Court Finds That Employer Not Responsible For Conduct of Independent Contractor

If you have been involved in a Tennessee automobile accident and are considering whether to file a lawsuit, one of the questions that you must contemplate is whether the defendant is going to have the funds, or insurance, necessary to pay for any damages that you may be awarded. When you can’t actually recover from a defendant, it may not be worth your time and expense to initiate a lawsuit.

One way that plaintiffs can sometimes obtain a better chance of recovering on their award is to sue a defendant’s employer as well if the accident occurred while the defendant was on the job. This is called vicarious liability. While vicarious liability can be used to recover from employers who are responsible for their employees, the courts draw the line at making employers responsible for independent contractors that they may hire. A recent case before the Tennessee Court of Appeals looks at what distinguishes an employee from an independent contractor in this analysis.

In this truck accident case, E.M. was struck by a truck driven by C.C. E.M. was thrown from his own vehicle and suffered serious injuries. He sued C.C. and Highways, Inc., for his injuries. At the time of the accident, C.C. was driving a dump truck for Highways, Inc., and was performing his duties as a driver for Highways, Inc.  E.M. argued that C.C. was acting in the role of employee, while Highways argued that C.C. was acting in the role of independent contractor. Highways quickly moved for summary judgment and, in support of their motion, submitted a list of nineteen undisputed facts, based on an affidavit from C.C., that they alleged showed that C.C. was a contractor. E.M. disputed nine of these facts and argued that this was enough to create genuine issues of material fact as to C.C.’s status and avoid summary judgment. The court held a brief hearing and ultimately concluded that there were no material facts in dispute. Accordingly, the court dismissed the claims.

E.M. appealed. He argued that he had raised genuine issues as to whether C.C. was an employee. Under Tennessee law, courts look to several factors to determine whether individuals are employees or independent contractors, including: (1) the right to control the conduct; (2) the right of termination; (3) the method of payment; (4) the freedom to select and hire helpers; (5) who furnishes tools and equipment (6) self-scheduling of work hours and; (7) the freedom to contract with others.

In his affidavit, C.C. explicitly stated that he was the sole owner of his own dump truck and that he contracted wth Highways, Inc., but was not employed only with them. He further stated that he handled his own working hours, could hire individuals to help him, maintained his own equipment, and had the right to control the details of his work. In response, E.M. argued that Highways assigned C.C. to certain jobs, told him where to show up for work and when, and therefore exerted significant control over C.C.’s work. The court disagreed. It held that while Highways, Inc. exerted some control over C.C. because it assigned him to certain jobs, that did not automatically make him an employee of the company.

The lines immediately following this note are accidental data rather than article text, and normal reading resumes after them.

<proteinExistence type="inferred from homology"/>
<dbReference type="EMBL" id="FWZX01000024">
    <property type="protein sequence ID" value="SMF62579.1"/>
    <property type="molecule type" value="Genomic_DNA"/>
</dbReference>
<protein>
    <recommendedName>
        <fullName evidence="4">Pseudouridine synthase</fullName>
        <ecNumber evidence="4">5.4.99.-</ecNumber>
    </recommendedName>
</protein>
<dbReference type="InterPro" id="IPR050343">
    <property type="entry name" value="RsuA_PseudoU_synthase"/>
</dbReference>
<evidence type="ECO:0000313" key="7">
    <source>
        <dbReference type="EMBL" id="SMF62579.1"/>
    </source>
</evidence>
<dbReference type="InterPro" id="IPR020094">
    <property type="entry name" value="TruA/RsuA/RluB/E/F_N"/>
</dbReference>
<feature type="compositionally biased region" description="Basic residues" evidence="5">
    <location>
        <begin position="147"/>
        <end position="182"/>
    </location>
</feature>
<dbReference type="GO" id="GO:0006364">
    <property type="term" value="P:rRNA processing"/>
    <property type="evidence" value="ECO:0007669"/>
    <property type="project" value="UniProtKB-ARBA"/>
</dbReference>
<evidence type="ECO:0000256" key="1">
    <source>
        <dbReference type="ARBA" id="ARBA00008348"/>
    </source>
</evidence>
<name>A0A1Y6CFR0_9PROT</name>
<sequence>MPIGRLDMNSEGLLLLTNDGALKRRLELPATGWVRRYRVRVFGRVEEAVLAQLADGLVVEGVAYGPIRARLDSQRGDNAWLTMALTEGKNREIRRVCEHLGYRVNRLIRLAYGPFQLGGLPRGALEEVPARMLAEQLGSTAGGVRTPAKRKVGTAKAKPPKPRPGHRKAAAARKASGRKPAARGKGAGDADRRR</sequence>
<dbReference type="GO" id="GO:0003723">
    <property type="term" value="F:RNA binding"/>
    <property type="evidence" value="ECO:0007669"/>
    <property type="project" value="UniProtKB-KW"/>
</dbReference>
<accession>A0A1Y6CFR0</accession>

E.M. also argued that because C.C. only worked for Highways, Inc., he did not have the freedom to contract with others. Again, the court disagreed. It found that while C.C. had chosen to work exclusively with Highways, Inc., at that time, nothing within the evidence or the contracts suggested that he was prohibited from working with other companies or had lost his right to contract with those companies. Because the court did not find E.M.’s arguments persuasive, it upheld the lower court’s ruling.

While it can make good strategic sense to sue an employer when you are involved in an accident that occurs with an employee, you must be certain that the relationship is actually one of employee and employer or you risk the possibility that your claim against the employer may be thrown out. Knowledgeable Tennessee truck accident attorney Eric Beasley can help evaluate the likely employer relationship in your case and argue that your defendant was an employee.  For more information or to discuss the circumstances of your case, contact the Law Office of Eric Beasley today at 615-859-2223.

Related Blog Posts:

Tennessee Court Dismisses Truck Accident Case Where Plaintiffs Failed To Preserve Evidence, Tennessee Personal Injury Blog, May 2, 2018.

Tennessee Court Reverses Summary Judgment Ruling Based on Comparative Fault, Tennessee Personal Injury Blog, October 13, 2017

Tennessee Court Employs Rule of Seven to Evaluate Comparative Negligence Claim Against Minor, Tennessee Personal Injury Blog, December 13, 2016